So the book is targeted initially to people thinking about getting into the mortgage business.

Here is what the industry is really about, and they say you are going to make this much money but actually this is how much money you are going to make on a per file basis. Because there’s always the gross and then there’s the net and then there’s the net-net. So I dig into a lot of that information.

What do people usually take away from your books?

Dustan Woodhouse: I think I am up to 67 reviews on Amazon. Somebody gave me a three star, a couple of people gave me a four star, but the rest of them are five star reviews. And a lot of them, you’ll see—I’ve been a broker for 19 years, I’ve been a broker for 21 years, and they got a lot out of the book because it was sort of back to basic things that they used to do that they’ve drifted away from.

So whether you are currently in the mortgage business or contemplating the mortgage business, it’s been extremely well received.

My all-time favorite email I’ve had from a reader and I’ve had three now of these very similar responses was, “Holy smokes! Thank you so much for writing this book! I picked it up Friday or Saturday, and I read through it in the weekend.” Most people power through it all in one sitting. Lots of people have read it on one flight. So it’s a pretty quick light read, especially if you are interested in the topic.

But they power through it in one weekend and they’ll say, “I was actually going in to quit my job on Monday because I was getting into this industry, and after reading your book, I realized I am so not ready to do that.”

“In the province here that licensed 5,000 new agents this year, only 250 of them will renew their license next year.”

A 97.5% attrition rate because people don’t realize what they’re getting into. They don’t realize that they probably won’t get a paycheck for six months or it might be 12 months, and so they are just going to be drifting backwards financially for a year or two. It is usually that third year when people get traction.

So those are my all-time favorites, because disaster averted, right? I mean, major crisis averted. It’s not that they’re turned off by the industry or anything like that.

They are just saying, I realize I need to actually spend another three, six, nine months regrouping. I can still be studying the industry, I can start implementing a lot of these basic techniques that you talk about for building my database and this sort of thing and I can pay off a little bit of my debt, build up a little bit more savings, put myself in a better position, wait until my partner goes back to work, whatever the case is.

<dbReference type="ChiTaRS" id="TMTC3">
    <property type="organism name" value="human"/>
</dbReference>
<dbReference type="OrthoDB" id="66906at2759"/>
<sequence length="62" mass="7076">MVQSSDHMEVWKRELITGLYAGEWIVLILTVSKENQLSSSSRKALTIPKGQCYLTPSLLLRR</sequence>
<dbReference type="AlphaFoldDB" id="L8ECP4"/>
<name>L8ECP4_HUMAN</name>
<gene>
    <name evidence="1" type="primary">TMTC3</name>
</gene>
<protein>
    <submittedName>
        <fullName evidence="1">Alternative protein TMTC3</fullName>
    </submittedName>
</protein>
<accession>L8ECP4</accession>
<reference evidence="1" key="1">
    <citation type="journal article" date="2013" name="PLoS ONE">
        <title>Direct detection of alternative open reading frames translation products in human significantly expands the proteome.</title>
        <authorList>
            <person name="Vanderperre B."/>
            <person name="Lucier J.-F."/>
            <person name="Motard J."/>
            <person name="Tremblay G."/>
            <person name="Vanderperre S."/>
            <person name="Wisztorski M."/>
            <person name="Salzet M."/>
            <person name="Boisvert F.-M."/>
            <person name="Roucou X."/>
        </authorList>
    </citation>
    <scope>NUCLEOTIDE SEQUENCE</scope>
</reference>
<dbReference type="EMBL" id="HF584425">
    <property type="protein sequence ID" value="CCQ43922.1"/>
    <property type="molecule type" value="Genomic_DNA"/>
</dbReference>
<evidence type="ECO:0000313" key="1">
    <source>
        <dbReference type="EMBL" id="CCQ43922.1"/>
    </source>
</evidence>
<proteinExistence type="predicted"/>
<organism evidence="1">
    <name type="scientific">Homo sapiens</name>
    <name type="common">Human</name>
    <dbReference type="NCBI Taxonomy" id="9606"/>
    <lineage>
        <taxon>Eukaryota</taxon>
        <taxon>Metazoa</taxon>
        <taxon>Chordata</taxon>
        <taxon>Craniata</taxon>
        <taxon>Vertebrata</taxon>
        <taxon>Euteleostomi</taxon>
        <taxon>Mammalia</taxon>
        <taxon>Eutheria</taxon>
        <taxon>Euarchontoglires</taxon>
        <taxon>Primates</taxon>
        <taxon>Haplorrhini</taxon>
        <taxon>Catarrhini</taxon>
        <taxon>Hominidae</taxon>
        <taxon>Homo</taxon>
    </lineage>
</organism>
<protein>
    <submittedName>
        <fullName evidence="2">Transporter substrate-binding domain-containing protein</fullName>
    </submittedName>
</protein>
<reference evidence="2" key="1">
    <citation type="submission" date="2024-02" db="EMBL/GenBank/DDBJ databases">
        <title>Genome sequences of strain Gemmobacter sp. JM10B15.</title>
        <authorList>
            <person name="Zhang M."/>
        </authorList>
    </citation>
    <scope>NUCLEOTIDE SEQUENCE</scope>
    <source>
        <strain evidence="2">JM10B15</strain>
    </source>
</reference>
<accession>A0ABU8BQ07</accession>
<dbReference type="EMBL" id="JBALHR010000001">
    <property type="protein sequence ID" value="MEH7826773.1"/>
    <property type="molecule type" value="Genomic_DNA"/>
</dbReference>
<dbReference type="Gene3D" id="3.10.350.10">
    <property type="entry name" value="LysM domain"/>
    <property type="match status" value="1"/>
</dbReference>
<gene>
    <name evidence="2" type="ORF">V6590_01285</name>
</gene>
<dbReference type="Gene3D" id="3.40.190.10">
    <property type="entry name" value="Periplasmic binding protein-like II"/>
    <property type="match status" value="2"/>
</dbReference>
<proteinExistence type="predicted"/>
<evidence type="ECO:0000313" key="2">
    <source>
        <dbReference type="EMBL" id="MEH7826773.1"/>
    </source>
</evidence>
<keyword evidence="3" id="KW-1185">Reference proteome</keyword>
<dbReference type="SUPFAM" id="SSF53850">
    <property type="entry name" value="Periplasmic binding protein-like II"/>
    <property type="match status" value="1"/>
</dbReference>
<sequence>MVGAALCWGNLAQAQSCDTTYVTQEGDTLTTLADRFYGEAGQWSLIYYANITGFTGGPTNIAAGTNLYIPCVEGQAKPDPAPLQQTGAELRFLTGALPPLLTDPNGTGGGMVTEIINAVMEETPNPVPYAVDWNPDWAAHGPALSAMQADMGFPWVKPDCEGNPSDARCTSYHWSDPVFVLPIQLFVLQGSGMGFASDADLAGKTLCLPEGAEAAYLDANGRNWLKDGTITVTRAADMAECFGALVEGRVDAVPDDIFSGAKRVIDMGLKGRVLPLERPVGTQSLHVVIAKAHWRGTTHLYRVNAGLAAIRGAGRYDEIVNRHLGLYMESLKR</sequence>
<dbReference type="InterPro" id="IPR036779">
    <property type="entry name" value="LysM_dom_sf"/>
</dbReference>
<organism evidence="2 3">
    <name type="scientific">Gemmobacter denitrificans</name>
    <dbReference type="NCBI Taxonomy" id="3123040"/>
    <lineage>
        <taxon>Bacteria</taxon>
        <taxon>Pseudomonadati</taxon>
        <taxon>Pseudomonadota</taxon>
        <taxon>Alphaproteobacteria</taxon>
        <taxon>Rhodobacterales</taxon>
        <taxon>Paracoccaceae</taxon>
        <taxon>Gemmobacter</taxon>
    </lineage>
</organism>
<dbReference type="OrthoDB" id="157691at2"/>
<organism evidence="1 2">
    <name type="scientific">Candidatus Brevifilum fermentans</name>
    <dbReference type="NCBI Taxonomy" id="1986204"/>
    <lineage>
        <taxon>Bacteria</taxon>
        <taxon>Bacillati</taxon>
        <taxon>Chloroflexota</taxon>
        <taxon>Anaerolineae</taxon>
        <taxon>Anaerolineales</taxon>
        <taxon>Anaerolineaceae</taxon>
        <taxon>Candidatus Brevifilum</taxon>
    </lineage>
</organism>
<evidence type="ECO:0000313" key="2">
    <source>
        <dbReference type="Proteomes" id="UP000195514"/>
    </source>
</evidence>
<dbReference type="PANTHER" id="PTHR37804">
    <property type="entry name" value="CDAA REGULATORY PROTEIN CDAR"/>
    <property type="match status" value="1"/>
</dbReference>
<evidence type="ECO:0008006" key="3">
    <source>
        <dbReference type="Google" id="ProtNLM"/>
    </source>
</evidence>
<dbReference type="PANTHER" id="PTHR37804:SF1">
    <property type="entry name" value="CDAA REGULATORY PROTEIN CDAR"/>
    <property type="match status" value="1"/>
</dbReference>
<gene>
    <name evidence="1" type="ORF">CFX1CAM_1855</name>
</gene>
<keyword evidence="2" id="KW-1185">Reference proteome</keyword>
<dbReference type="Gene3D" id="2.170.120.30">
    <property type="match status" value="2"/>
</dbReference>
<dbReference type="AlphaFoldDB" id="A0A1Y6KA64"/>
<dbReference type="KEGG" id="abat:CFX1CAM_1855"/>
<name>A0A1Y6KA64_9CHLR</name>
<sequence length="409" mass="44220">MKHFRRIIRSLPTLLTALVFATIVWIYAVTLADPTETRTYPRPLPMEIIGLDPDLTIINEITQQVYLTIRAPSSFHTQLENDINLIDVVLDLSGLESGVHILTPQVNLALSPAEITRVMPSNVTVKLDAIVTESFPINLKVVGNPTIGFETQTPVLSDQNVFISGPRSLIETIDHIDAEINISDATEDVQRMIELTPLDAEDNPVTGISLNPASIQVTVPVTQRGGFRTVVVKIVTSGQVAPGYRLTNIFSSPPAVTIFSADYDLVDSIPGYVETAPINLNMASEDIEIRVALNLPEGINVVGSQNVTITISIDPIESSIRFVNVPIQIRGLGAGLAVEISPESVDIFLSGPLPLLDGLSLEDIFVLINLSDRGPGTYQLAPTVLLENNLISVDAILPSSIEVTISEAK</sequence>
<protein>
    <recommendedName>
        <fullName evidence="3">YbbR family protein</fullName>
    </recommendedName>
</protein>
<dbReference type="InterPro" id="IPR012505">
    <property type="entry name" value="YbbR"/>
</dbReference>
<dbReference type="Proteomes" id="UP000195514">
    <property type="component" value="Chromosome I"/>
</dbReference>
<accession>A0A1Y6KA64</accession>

And then again, how cool is it when somebody who’s five, ten, fifteen, twenty years in the business, hundreds, some of them thousands of files of experience saying,

“Hey, I really got some good stuff out of your book!” That’s pretty validating.

How has writing changed your life or your profession?

Dustan Woodhouse: A year ago, I was working on volume two and volume three and still cranking away on mortgages. Monday to Friday, clients were my life. I didn’t think about the book, I didn’t work on the book. Saturday, Sunday I shifted gears and it was all book, all day Saturday, all day Sunday.

I thought that when I wrote that first book I wouldn’t have to go out for lunch and coffees all the time. I could just give people this book, they could read it, it would be great if some people were tobuy it on Amazon. It might have cost me a few thousand dollars to have put this thing out there, but that’s cool. I have done a service.

“Hopefully mom and dad would be proud because hey, their son is an author. That was as far as I thought it would go.”

And then the second and the third book—which I just felt compelled to write, and I am going to knock a fourth book out no later than the end of next year—that’s where I did start to get a little more passionate about spreading the word.

People ask, “How do you do what you do?” And most of us in the industry who are doing really well just have a blank look on our face when we get asked that question.

I just do the job. Doesn’t everybody do what I do? I am not doing anything special. There is such a lack of training in the industry. That’s where the second book goes, and it has a couple of thousand copies out there.

The third book is actually a little over 3,000 copies out. It’s like a textbook on brokering. The first two are pretty light, pretty easy reads. The third one really does get into a deep dive of process scripts, the whole nine yards.